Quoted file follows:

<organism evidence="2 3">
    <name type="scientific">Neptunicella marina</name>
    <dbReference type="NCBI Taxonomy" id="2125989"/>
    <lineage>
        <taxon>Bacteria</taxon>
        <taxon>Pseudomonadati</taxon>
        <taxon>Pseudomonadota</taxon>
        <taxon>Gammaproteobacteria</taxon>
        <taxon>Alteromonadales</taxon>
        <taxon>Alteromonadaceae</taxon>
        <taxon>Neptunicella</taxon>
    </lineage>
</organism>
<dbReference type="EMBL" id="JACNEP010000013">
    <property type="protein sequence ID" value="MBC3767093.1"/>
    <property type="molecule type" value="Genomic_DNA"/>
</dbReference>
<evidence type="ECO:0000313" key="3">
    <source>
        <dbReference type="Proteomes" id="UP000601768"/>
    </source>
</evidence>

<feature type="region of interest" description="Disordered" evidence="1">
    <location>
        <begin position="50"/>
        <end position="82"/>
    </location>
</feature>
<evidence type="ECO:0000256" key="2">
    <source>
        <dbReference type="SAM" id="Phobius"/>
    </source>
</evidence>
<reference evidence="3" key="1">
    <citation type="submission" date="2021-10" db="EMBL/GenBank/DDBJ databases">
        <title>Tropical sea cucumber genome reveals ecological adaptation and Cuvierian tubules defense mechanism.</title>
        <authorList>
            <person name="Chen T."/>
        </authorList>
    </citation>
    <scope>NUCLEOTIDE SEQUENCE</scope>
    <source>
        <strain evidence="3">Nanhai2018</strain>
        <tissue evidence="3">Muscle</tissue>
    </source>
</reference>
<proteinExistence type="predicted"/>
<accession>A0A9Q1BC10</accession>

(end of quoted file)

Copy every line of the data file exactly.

<organism evidence="2 3">
    <name type="scientific">Neptunicella marina</name>
    <dbReference type="NCBI Taxonomy" id="2125989"/>
    <lineage>
        <taxon>Bacteria</taxon>
        <taxon>Pseudomonadati</taxon>
        <taxon>Pseudomonadota</taxon>
        <taxon>Gammaproteobacteria</taxon>
        <taxon>Alteromonadales</taxon>
        <taxon>Alteromonadaceae</taxon>
        <taxon>Neptunicella</taxon>
    </lineage>
</organism>
<dbReference type="EMBL" id="JACNEP010000013">
    <property type="protein sequence ID" value="MBC3767093.1"/>
    <property type="molecule type" value="Genomic_DNA"/>
</dbReference>
<evidence type="ECO:0000313" key="3">
    <source>
        <dbReference type="Proteomes" id="UP000601768"/>
    </source>
</evidence>

<feature type="region of interest" description="Disordered" evidence="1">
    <location>
        <begin position="50"/>
        <end position="82"/>
    </location>
</feature>
<evidence type="ECO:0000256" key="2">
    <source>
        <dbReference type="SAM" id="Phobius"/>
    </source>
</evidence>
<reference evidence="3" key="1">
    <citation type="submission" date="2021-10" db="EMBL/GenBank/DDBJ databases">
        <title>Tropical sea cucumber genome reveals ecological adaptation and Cuvierian tubules defense mechanism.</title>
        <authorList>
            <person name="Chen T."/>
        </authorList>
    </citation>
    <scope>NUCLEOTIDE SEQUENCE</scope>
    <source>
        <strain evidence="3">Nanhai2018</strain>
        <tissue evidence="3">Muscle</tissue>
    </source>
</reference>
<proteinExistence type="predicted"/>
<accession>A0A9Q1BC10</accession>